I have vivid memories of visiting Dutch Wonderland in Pennsylvania’s Amish Country when I was a little girl. This past weekend, I had the pleasure of introducing my son to the theme park for the first time.
It’s a short day trip from the Washington, D.C. or Philadelphia area, and it’s well worth the drive if you have little ones around ages 3 to 10. Opened in the 1960s, the park still has a really neat mix of vintage attractions along with its modern rides. Dutch Wonderland is a “kingdom for kids,” starting with its huge castle-shaped entrance and its cast of characters that roam the park, and continuing with its rides that will make kids feel like a prince or princess for a day.
This park really is amazing for younger kids who aren’t quite big enough to ride at regular amusement park. At 38 inches tall, my four-year-old son could ride almost all of the rides (he needed to be accompanied by an adult sometimes). Honestly, I wasn’t sure what he would think because he was still a little afraid of the car ride at Chuck E Cheese a couple months ago. I didn’t need to worry at all, though, because he dove right into the fun and wasn’t afraid of any of the rides – including ones that went fast or high.
Let me bring you along with us for the day. We entered the park about a half-hour after it opened and went straight for the little hand-cranked riding trains. Since it was still early, the line was short enough that my son got on different trains and went around four times without having to wait. He had been on hand-cranked trains at Strasburg Railroad before, so he felt comfortable with those already. From there, we went on the monster trucks several times, the frog ride that takes kids up in the air and bounces them around a little a few times, and the monorail (which my son called “the air train”) to get a view of the entire kingdom.
He “milked” the cow that squirts water out of its udder, which I remember doing as a girl, and then he drove the remote controlled cars a bunch of times. The RC cars do take tokens, so have a few extra dollars with you if your child is into that. At that point, we were hot and hungry, so we checked out the food options. The buffet was air conditioned, which is a plus, but it was also pretty pricey, so we decided on Nathan’s Hotdogs, just to the right hand side once you’re inside the park, instead. We thought the hotdogs, fries, and lemonade were yummy and reasonably priced for amusement park food. Usually, we do eat healthier than that, but hey, it is fun to splurge sometimes. For families that have food concerns, there are healthier choices too.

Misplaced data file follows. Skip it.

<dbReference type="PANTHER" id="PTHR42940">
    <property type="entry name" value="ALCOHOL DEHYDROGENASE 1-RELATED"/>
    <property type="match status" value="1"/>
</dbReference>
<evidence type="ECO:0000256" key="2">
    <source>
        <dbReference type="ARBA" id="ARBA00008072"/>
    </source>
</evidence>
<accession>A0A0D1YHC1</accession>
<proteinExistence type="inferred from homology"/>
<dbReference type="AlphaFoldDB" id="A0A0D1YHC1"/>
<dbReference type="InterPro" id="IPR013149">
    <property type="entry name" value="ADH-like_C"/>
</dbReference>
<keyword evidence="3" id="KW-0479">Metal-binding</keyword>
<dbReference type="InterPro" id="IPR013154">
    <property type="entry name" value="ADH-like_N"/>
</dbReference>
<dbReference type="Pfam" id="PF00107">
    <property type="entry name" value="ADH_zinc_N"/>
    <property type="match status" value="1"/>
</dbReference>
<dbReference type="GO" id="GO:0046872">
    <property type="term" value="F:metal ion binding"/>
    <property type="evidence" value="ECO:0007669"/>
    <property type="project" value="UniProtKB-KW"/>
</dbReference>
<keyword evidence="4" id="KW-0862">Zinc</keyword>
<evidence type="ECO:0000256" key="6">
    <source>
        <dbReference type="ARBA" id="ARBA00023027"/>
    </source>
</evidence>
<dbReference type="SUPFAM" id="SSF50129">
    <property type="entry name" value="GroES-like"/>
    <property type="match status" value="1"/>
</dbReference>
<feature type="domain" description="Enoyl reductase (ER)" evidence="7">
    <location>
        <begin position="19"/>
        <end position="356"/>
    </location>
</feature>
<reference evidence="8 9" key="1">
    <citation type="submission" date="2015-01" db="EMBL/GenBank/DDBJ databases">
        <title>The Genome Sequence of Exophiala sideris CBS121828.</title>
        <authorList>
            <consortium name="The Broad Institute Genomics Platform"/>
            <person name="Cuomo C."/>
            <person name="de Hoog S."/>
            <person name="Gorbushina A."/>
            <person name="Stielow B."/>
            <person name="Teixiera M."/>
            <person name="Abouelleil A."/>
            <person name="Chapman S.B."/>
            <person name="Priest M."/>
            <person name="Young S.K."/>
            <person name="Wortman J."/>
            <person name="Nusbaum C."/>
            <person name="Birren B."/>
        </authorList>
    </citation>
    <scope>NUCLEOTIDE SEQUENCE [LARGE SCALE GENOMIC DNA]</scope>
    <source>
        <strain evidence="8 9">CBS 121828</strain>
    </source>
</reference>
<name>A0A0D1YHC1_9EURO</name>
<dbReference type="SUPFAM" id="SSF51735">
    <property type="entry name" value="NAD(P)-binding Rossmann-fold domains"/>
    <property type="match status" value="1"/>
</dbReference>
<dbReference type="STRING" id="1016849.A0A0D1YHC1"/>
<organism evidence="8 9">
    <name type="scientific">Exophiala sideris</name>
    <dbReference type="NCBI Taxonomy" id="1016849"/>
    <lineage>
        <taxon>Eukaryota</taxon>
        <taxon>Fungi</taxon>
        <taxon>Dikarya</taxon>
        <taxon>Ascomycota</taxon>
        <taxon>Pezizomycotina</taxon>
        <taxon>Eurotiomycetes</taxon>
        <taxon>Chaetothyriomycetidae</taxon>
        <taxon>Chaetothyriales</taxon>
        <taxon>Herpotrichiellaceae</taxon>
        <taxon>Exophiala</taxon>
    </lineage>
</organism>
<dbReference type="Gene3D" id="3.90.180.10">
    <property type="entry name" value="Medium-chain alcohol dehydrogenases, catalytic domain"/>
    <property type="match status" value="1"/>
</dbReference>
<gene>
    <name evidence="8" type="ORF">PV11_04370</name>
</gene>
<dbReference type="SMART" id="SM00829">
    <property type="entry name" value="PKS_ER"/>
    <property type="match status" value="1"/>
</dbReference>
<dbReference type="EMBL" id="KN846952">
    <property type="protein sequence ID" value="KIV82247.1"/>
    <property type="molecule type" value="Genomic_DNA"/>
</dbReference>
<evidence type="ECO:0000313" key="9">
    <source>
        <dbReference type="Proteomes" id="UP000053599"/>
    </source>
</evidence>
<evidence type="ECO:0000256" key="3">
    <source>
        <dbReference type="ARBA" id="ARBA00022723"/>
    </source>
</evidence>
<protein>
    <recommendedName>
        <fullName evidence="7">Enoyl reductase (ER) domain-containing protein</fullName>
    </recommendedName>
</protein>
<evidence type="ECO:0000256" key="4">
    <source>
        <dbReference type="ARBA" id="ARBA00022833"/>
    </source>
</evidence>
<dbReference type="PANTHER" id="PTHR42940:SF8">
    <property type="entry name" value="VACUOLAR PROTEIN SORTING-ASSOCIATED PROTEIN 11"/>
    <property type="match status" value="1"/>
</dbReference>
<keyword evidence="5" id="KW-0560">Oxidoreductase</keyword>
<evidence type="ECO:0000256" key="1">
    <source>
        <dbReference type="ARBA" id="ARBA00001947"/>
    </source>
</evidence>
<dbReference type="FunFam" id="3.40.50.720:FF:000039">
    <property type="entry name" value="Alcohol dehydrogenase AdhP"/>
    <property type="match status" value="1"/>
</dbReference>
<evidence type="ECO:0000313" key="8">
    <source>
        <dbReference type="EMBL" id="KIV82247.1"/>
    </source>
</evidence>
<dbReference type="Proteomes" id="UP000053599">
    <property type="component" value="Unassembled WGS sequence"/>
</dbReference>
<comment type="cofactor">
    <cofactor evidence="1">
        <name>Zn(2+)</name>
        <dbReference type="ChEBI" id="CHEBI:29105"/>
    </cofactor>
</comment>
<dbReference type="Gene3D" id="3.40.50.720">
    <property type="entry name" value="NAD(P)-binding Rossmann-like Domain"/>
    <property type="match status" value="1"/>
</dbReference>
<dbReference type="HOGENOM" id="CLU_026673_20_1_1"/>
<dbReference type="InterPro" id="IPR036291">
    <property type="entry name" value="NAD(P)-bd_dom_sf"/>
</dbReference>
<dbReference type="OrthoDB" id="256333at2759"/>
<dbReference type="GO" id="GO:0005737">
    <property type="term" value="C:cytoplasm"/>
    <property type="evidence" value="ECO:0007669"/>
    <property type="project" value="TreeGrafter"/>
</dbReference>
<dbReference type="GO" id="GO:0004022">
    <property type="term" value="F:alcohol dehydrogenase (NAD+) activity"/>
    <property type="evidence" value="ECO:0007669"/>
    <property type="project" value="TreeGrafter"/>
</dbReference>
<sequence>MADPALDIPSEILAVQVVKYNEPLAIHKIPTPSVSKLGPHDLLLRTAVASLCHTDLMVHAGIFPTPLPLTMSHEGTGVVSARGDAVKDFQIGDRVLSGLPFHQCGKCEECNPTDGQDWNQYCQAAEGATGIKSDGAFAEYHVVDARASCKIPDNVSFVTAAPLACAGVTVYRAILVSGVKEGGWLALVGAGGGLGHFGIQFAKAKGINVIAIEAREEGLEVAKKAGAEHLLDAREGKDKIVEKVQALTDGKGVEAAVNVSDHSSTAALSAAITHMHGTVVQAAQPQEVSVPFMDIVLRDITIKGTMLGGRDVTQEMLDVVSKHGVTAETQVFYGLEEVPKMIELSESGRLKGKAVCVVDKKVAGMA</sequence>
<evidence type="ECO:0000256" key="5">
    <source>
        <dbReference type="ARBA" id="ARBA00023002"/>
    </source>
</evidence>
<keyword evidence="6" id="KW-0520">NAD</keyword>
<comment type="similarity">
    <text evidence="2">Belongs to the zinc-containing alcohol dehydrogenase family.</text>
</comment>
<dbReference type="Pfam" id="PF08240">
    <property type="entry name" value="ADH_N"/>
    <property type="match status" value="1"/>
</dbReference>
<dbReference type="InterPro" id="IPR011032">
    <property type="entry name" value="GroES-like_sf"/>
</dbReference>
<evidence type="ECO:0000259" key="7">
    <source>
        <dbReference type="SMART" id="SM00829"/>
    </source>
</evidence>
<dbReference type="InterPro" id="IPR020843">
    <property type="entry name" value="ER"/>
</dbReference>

Just past the Nathan’s Stand was a face-painting area, and my son wanted to look like Marshall the Fire Dog. Ta-da! He was so proud to look like Marshall. After that, he rode the merry-go-round a bunch of times. Then we hopped on my favorite ride of the day that made us fly around like Super Man. For a kid’s ride, I thought it went pretty high and fast. It was awesome. Carson wanted to ride it again, but I told him mommy would lose my lunch if we did it again (lol). Around that time, a princess and a wizard stopped to chat with Carson, which was a good distraction.
From there, we went to the big slide, little construction diggers, a roller coaster, the vintage Turnpike Cars (such a cool attraction), and a boat ride that paralleled the Turnpike cars. It was late afternoon at that point, so my husband and I sat on a shady bench and watched Carson bike around a track many, many times.
We stopped to take a photo at the giant pretzel, which I feel like my family did when I was young too. My son rode the whip ride a bunch of times, and then we saw the Badland Bears show, which I also am pretty sure my family watched when I was a girl. The automated bear band sings country and bluegrass songs like “Country Roads” and “Grandma’s Featherbed.”
Next up was the airplane ride, the space shuttles, and the water park. Daddy bought Carson the plastic toy boat that he had been obsessing about so that he could play with it on the water tables. Carson got splashed in the face, and his cute Marshall face paint ended up looking more like he was a zombie who had been doing some greasy mechanical work under a car by the time he was done playing. Fortunately, my son could not see his own face. It was about a half hour before the park was going to close, so we walked back toward the entrance and ended the day by buying a couple of photo keychains to keep the memories with us.
It might sound cheesy, but I really will cherish all of the smiles and laughs from that day. Even with a couple of rides closed for roller coaster construction, there was plenty to keep us busy for nine hours. We collapsed into our vehicle, and both Carson and my husband were asleep within minutes of being on the highway toward home.
Dutch Wonderland generously gave our family free admission to the park, and we spent our own money once we were inside the park. To help you budget if you decide to go, meals, face-painting, driving the RC cars, drinks, a toy boat for the water park, sunglasses, and souvenir keychains added up to about $70 for us. You can use the discount code MamaMuseMeSBlog16 to save a few dollars on admission if you order tickets online. Thank you, Dutch Wonderland, for a wonderful family experience.